About Add-ons

What you need to know about making add-ons for Thunderbird.

What are Add-ons?

Add-ons are themes that change the way Thunderbird looks or extensions that add functionality or change the way Thunderbird works. You can check out many of the add-ons available for Thunderbird at addons.thunderbird.net.

Types of Extensions


"MailExtensions" are WebExtensions with some added features specific to Thunderbird. WebExtensions is the current type of Extension used for Firefox and Chrome. Unlike how extensions once were, MailExtensions don't have complete access to Thunderbird's internal components and UI, but instead are able to access functionality through the use of APIs.

From Thunderbird 68 onward, new extensions should be built as MailExtensions to ensure future compatibility. To get you started, we have put together a tutorial:

You can find detailed information about the available APIs in the MailExtensions API documentation ().

Legacy Extensions

The extensions that were used before MailExtensions are now referred to as "Legacy Extensions" and fall into two categories:

Overlay Extension

The original type of extension for Thunderbird and Firefox. This type uses documents that overlay Thunderbird UI, adding and modifying it. Uses an RDF manifest (install.rdf) and requires a restart of Thunderbird for installation/uninstallation, upgrading/downgrading and enabling/disabling.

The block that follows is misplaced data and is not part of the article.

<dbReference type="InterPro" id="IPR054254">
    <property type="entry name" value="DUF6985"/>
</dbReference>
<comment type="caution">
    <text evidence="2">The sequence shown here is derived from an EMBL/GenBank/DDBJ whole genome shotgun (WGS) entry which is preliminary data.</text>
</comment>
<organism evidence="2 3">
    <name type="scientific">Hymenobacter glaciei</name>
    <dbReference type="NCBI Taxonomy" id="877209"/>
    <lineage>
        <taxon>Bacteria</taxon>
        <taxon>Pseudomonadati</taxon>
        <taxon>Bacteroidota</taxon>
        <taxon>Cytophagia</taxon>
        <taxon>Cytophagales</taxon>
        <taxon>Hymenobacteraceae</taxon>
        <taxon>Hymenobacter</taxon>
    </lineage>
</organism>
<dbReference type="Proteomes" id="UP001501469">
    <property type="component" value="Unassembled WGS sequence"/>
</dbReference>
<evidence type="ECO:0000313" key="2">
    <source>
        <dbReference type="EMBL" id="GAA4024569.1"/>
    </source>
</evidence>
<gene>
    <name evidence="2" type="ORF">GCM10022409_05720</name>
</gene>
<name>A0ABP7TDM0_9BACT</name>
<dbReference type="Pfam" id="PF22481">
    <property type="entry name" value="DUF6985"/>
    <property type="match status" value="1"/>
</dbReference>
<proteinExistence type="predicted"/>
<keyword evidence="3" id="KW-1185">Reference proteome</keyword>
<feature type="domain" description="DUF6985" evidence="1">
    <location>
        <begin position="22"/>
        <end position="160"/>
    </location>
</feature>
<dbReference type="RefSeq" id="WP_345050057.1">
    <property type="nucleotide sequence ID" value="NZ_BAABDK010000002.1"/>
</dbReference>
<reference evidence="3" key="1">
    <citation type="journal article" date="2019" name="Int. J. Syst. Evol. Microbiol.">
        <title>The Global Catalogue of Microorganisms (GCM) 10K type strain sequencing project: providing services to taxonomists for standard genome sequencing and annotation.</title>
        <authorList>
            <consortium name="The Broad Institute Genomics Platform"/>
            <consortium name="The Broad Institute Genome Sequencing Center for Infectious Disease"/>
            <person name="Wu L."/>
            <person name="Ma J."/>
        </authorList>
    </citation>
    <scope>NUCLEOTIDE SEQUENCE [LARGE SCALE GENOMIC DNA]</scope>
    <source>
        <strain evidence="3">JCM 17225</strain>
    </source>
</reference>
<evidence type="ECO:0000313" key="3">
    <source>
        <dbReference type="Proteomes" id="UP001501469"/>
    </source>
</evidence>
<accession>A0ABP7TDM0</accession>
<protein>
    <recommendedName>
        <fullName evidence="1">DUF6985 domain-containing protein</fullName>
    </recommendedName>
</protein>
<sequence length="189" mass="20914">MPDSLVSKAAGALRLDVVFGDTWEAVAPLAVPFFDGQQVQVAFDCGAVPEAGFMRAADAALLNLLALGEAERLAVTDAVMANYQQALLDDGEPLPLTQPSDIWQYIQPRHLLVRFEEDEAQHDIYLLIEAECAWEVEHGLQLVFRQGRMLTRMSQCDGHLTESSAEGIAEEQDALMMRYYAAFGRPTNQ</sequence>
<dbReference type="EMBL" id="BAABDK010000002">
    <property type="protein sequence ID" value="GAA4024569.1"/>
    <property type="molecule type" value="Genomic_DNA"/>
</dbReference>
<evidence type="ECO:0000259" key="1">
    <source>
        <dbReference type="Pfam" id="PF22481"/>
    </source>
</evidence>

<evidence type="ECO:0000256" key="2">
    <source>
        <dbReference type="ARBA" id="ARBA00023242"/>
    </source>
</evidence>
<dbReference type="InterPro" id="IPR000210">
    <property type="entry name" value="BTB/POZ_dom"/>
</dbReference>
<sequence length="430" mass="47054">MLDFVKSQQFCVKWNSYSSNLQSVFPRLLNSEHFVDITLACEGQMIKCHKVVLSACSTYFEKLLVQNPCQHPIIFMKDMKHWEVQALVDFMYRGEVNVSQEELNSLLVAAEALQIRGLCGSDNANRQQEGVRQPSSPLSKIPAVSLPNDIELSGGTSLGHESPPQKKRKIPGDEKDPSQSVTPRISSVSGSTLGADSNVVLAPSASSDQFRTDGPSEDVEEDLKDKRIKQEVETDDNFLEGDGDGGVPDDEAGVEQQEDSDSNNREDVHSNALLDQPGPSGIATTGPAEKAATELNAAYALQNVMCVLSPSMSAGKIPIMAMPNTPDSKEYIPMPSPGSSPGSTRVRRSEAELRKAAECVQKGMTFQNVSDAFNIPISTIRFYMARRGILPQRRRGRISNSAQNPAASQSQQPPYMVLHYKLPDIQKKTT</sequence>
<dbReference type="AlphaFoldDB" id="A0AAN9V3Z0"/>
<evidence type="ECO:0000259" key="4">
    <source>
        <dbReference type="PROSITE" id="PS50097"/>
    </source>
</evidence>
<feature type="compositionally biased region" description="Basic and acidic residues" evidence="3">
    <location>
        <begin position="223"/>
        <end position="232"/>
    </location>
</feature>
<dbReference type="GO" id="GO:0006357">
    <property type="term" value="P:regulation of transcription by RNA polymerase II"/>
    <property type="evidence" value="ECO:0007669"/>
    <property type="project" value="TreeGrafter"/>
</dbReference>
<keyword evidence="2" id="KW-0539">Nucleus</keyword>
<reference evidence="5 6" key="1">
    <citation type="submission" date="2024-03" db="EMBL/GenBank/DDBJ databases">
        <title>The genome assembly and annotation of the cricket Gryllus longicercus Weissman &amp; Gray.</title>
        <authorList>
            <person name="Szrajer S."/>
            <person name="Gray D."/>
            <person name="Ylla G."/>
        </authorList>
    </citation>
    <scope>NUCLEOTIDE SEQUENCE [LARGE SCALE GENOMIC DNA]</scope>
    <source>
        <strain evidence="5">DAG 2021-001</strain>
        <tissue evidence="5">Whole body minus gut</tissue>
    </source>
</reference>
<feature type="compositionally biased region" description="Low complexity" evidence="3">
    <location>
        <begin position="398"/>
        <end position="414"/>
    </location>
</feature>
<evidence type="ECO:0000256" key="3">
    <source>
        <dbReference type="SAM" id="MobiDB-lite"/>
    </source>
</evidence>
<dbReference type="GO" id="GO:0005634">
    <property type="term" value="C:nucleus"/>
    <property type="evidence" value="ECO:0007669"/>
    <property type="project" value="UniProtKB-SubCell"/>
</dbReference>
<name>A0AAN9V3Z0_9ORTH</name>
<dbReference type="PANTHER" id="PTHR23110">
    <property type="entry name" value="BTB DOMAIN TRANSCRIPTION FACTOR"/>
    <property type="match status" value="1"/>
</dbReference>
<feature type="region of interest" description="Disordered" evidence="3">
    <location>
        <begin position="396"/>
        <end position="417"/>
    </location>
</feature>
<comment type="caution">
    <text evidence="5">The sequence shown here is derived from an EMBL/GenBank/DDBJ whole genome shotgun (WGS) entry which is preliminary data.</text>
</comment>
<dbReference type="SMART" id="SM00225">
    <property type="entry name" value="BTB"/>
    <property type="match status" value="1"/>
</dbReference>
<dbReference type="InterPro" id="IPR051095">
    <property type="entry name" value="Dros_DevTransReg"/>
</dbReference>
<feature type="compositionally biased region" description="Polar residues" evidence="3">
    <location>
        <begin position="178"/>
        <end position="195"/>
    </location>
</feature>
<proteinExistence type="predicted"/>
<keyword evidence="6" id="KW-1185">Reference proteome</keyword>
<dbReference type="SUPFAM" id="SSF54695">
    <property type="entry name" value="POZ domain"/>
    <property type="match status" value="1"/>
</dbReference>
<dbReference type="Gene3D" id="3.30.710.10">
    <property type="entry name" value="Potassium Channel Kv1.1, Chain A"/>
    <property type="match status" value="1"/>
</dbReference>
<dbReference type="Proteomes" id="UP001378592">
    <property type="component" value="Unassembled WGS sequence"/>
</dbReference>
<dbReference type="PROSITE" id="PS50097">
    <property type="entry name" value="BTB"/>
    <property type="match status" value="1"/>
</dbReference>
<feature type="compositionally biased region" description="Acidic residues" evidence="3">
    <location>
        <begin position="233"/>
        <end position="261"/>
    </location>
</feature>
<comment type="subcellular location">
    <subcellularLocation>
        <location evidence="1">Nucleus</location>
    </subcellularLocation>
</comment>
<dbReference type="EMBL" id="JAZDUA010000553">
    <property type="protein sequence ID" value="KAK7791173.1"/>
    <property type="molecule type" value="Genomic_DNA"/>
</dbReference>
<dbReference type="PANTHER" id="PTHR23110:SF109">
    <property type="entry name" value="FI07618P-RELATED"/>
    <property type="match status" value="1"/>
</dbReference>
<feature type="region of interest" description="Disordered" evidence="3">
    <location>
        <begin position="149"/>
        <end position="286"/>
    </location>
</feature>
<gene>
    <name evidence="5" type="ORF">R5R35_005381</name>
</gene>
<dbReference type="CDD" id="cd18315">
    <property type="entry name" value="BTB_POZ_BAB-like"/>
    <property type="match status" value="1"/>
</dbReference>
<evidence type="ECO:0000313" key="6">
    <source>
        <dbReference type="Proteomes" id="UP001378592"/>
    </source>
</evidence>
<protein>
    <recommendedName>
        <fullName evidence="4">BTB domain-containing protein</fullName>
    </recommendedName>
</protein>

Bootstrapped Extension

Uses a bootstrap file (bootstrap.js) as an entry point to the extension. The file defines four methods (install, uninstall, startup, and shutdown) from which all extension behaviour is controlled. This type of extension can be installed or shut down without restarting Thunderbird, so it’s sometimes called a “restartless” extension. Also uses an RDF manifest (install.rdf).

Since Thunderbird 60 was released, there have been many major changes to Thunderbird’s core. Almost every extension will require modifications for compatibility with newer versions of Thunderbird. Some changes are trivial, others not.

If you are currently maintaining a legacy extension please consider checking out our guides on updating extensions for Thunderbird 68 and Thunderbird 78:


Themes change the way that Thunderbird looks, for instance - here is a screenshot of the side panel using the built-in dark theme:

It's Dark

Static Themes

Static themes, like the name implies - are static and do not change. They have a set color or images that make up the theme and this does not change.

Dynamic Themes

Dynamic themes use the theme API to do more interesting things with the look of Thunderbird. For instance, one example used in Firefox documentation is a dynamic theme that changes the theme colors based on the time of day.

Tips and tricks for add-on development

We've begun to assemble a collection of tips and tricks for making add-on development easier: